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Biden Backs 'Quest for Democracy, Human Rights' In Talks With Belarusian Opposition Leader


Belarusian opposition leader Svyatlana Tsikhanouskaya (left) meets with U.S. President Joe Biden at the White House on July 28.
Belarusian opposition leader Svyatlana Tsikhanouskaya (left) meets with U.S. President Joe Biden at the White House on July 28.

U.S. President Joe Biden has met with the self-exiled Belarusian opposition leader Svyatlana Tsikhanouskaya in Washington, declaring after their talks that the United States "stands with the people of Belarus in their quest for democracy and universal human rights."

In a statement on Twitter after his meeting with Tsikhanouskaya, Biden said he was "honored" to host her at the White House on the morning of July 28.

Tsikhanouskaya said in a Twitter statement that Biden had made "a powerful sign of solidarity with millions of fearless Belarusians who are peacefully fighting for their freedom."

"Today, Belarus is on the frontline of the battle between democracy and autocracy," she said. "The world stands with us. Belarus will be a success story."

Speaking after the meeting with Current Time, the Russian-language network led by RFE/RL in cooperation with VOA, Tsikhanouskaya said her talks with Biden had been short but very cordial.

"As President Biden's schedule is busy, we did not spend much time together -- about 15 minutes -- but it was a very warm meeting," Tsikhanouskaya said.

"I saw a person who is not indifferent," she said. "He is not indifferent to what is happening in Belarus. I brought to the president our messages: that the fight in Belarus is not geopolitical -- it is our fight against violence and lawlessness; that our values are the same."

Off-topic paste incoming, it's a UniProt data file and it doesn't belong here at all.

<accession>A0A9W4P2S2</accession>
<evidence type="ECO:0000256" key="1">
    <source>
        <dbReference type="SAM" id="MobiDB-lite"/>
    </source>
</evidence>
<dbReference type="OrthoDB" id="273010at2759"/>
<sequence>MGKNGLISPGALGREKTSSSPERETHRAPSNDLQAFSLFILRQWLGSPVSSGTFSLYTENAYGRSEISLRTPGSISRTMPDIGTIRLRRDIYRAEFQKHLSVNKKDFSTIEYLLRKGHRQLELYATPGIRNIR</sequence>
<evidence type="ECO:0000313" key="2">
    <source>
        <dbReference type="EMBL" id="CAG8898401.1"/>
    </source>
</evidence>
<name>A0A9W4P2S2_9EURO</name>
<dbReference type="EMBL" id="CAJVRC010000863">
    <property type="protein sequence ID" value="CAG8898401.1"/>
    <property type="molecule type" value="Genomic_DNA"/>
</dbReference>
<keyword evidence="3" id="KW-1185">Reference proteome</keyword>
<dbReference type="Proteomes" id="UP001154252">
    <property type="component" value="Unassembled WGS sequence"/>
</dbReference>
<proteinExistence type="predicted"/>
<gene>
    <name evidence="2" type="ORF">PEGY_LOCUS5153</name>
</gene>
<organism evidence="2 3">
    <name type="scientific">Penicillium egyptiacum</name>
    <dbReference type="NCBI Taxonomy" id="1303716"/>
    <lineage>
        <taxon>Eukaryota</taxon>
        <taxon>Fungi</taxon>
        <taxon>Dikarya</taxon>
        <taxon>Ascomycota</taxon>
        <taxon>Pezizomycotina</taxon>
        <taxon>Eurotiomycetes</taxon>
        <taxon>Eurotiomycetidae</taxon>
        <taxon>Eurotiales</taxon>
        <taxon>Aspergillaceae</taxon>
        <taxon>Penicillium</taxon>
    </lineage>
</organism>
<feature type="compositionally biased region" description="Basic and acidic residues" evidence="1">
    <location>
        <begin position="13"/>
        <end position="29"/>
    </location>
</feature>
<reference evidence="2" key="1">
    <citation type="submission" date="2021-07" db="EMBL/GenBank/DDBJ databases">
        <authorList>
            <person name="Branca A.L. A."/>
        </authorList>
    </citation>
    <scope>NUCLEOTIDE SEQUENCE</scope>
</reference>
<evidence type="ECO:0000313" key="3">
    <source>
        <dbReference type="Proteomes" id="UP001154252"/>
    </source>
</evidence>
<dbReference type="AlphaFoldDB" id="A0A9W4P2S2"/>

Tsikhanouskaya also said that she left the White House "with confidence that the United States will be with Belarusians both now and then -- after a new election."

Tsikhanouskaya has been in the United States since July 18 in an attempt to rally support for her pro-democracy movement against Belarus's authoritarian ruler Alyaksandr Lukashenka.

Her schedule has included high-level meetings at the State Department and the White House -- including talks with Secretary of State Antony Blinken and Undersecretary of State for Political Affairs Victoria Nuland as well as the U.S. national-security adviser, Jake Sullivan.

She has also met with members of the U.S. Congress from both the Democratic and Republican parties.

In those earlier meetings, Tsikhanouskaya urged the United States to guarantee the independence of her country and support the Belarusian opposition's calls for a fresh presidential election.

WATCH: Belarusian Opposition Leader: Biden 'Not Indifferent' To Belarus

Belarusian Opposition Leader: Biden 'Not Indifferent' To Belarus
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She has said that she has also asked U.S. officials to impose more sanctions on Belarusian companies in response to a brutal government crackdown on pro-democracy demonstrators in Belarus -- including sanctions in key economic sectors such as potash, oil, wood, and steel

Belarus has been mired in turmoil since a disputed presidential vote in August 2020 in which election officials declared that Lukashenka had won a sixth consecutive term in power.

Lukashenka, who maintains support from key ally and financial backer Russia, has since put down street protests and dissent over the vote with sometimes lethal force, jailing thousands of people and forcing most opposition leaders who haven't been imprisoned to leave the country.

The opposition says the vote was rigged and Tsikhanouskaya, who has been in exile since Lukashenka launched his crackdown, was the true winner.

The West refuses to recognize the official results of the election and does not consider Lukashenka to be the country's legitimate leader.

The European Union, the United States, and other countries have imposed several rounds of sanctions on the 66-year-old, some of his family members, other senior officials, and on key economic sectors.

With reporting by Reuters and AP
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